Farmers encouraged to plan ahead by looking at green projects

Farmers may gain more from being involved in environmental stewardship of their land.
Farmers may gain more from being involved in environmental stewardship of their land.

Farmers have been encouraged to plan ahead and look at green projects as the future of UK farming looks set to change.

Various grants and funding are on offer for farmers to encourage green growth, coupled with future government subsidies post-Brexit leaning towards environmental stewardship.

In recent debates regarding the future of farming subsidies, the government has strongly indicated that any future funding is likely to be based on farming practices that provide ‘public goods’.

High on the list would be work to make farms more environmentally friendly.



Similar incentives can also be seen in other grants and government projects, including the Woodland Carbon Code (WCC), a UK government scheme aimed at verifying the amount of CO2 to be captured by planting new forest land.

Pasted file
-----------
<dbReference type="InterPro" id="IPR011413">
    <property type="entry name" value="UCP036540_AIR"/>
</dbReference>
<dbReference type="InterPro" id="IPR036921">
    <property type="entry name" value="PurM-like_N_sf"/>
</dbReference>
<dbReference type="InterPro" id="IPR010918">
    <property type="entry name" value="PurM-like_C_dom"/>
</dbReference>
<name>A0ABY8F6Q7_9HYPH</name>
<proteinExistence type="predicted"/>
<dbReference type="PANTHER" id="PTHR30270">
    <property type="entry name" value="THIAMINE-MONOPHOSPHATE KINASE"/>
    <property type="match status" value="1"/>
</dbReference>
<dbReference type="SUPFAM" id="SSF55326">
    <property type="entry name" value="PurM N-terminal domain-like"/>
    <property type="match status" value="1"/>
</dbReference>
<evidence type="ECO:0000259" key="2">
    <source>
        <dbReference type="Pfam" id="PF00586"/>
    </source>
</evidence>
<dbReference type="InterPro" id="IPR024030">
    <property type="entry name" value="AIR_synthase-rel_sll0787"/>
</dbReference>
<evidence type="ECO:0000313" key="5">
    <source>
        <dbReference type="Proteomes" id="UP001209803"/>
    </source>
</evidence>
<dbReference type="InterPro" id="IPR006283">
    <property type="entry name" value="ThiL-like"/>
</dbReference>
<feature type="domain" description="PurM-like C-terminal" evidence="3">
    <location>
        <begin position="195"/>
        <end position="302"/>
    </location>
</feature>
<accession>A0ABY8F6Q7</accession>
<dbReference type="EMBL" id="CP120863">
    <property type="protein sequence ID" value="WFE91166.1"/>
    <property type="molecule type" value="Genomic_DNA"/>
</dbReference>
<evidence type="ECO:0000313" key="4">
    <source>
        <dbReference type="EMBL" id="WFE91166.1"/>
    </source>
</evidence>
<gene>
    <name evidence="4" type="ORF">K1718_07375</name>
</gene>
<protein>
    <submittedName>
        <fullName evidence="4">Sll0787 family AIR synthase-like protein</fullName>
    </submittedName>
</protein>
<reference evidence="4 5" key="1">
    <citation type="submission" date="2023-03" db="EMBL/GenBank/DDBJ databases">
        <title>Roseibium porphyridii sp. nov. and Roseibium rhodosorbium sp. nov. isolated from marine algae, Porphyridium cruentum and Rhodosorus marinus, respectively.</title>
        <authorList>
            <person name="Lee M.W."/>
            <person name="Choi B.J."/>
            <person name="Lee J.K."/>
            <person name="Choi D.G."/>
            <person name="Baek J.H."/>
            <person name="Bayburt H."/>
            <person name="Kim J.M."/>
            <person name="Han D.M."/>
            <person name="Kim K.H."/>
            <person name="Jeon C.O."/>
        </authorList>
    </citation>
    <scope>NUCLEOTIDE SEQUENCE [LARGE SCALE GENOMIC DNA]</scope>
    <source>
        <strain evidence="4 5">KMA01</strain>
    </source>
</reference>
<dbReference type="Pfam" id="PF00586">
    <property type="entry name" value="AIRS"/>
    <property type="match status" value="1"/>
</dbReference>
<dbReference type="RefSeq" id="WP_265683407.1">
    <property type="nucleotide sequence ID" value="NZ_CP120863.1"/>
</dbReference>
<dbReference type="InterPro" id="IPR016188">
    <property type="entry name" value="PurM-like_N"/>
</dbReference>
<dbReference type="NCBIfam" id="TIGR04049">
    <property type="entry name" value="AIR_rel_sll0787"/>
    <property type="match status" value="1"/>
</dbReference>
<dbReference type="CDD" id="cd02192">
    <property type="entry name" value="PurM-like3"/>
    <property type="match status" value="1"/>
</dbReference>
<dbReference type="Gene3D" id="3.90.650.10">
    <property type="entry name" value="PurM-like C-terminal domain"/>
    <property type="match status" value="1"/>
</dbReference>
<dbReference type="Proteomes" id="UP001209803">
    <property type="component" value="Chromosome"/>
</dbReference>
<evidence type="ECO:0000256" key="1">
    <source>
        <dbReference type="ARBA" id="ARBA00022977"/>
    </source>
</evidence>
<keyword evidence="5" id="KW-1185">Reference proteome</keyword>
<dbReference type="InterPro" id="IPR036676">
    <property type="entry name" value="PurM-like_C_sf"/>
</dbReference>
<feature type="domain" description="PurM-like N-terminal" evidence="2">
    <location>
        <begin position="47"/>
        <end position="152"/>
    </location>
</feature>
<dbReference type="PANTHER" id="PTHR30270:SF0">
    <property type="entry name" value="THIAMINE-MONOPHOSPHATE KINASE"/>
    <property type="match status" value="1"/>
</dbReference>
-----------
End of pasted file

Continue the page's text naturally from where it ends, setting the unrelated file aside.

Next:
The market allows woodland owners to trade ‘credits’ that provide tax incentives to companies engaged in industries that produce atmospheric emissions to ensure the UK is steered more towards a carbon neutral future



'Plan ahead'

Paul Laird, Partner at accountancy firm the Fish Partnership, said farmers may gain more from being involved in environmental stewardship of their land.

“The future of farming is very much focused not only the creation of food and raw materials for other industry but also the environmental stewardship of land,” Mr Laird said.

“While the government has provided public promises to maintain current subsidies until 2021, farmers need to be planning ahead to ensure they achieve the maximum benefit from future schemes.

“A number of incentives already on offer to the farming community in the form of grants and other schemes focus on environmental projects and I can foresee this area of farming growing more in the years to come, so it might be something to consider as part of a modern farms mid to long-term plans.

Mr Laird added: “The wider farming community will benefit from this change, which will aid with minimising soil erosion and the degradation of land that has been over-farmed – so agri-businesses should not look too sceptically about the initial benefits of agri-environmentalism.”